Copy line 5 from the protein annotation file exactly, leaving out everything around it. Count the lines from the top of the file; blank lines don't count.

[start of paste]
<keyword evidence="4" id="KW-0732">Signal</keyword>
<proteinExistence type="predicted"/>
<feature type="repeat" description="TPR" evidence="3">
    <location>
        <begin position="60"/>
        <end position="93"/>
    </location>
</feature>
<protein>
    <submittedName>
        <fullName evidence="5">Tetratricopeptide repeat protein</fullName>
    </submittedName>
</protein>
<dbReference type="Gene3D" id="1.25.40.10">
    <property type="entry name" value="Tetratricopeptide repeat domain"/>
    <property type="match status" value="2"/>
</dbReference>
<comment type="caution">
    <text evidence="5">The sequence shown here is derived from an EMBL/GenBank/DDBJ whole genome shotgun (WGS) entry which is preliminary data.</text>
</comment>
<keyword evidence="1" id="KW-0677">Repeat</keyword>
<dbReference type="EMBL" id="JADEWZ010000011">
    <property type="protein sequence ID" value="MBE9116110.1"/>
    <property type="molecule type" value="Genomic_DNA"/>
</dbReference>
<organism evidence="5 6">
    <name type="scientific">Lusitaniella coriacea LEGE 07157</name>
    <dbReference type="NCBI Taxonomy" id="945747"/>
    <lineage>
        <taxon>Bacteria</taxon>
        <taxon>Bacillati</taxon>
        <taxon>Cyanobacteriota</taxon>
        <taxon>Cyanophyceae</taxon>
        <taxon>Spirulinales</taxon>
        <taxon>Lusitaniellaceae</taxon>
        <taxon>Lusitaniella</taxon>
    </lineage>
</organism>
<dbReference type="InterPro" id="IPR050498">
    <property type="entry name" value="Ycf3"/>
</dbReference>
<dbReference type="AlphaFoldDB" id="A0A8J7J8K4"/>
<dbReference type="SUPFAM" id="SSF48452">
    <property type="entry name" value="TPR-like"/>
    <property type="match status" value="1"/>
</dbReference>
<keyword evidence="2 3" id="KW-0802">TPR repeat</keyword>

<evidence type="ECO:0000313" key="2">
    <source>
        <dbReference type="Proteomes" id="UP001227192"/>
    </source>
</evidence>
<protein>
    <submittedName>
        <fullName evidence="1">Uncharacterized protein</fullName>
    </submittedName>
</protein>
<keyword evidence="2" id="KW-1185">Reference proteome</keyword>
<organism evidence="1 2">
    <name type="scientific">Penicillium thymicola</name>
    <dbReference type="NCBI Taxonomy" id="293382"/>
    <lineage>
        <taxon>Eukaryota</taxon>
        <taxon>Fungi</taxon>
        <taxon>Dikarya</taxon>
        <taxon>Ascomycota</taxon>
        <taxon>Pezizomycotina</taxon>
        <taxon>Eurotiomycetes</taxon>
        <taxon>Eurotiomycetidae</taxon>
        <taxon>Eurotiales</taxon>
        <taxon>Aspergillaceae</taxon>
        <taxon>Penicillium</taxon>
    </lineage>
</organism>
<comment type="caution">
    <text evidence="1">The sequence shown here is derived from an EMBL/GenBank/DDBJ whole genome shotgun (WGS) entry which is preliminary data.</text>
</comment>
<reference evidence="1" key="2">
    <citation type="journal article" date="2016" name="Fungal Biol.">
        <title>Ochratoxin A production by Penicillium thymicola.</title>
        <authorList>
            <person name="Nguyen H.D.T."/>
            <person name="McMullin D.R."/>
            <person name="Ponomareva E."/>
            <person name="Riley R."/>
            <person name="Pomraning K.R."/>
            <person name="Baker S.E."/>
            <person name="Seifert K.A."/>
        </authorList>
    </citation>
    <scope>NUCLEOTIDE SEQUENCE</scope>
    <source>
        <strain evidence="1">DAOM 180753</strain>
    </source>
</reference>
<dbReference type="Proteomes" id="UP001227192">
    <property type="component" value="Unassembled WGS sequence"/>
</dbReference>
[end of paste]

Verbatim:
        <begin position="60"/>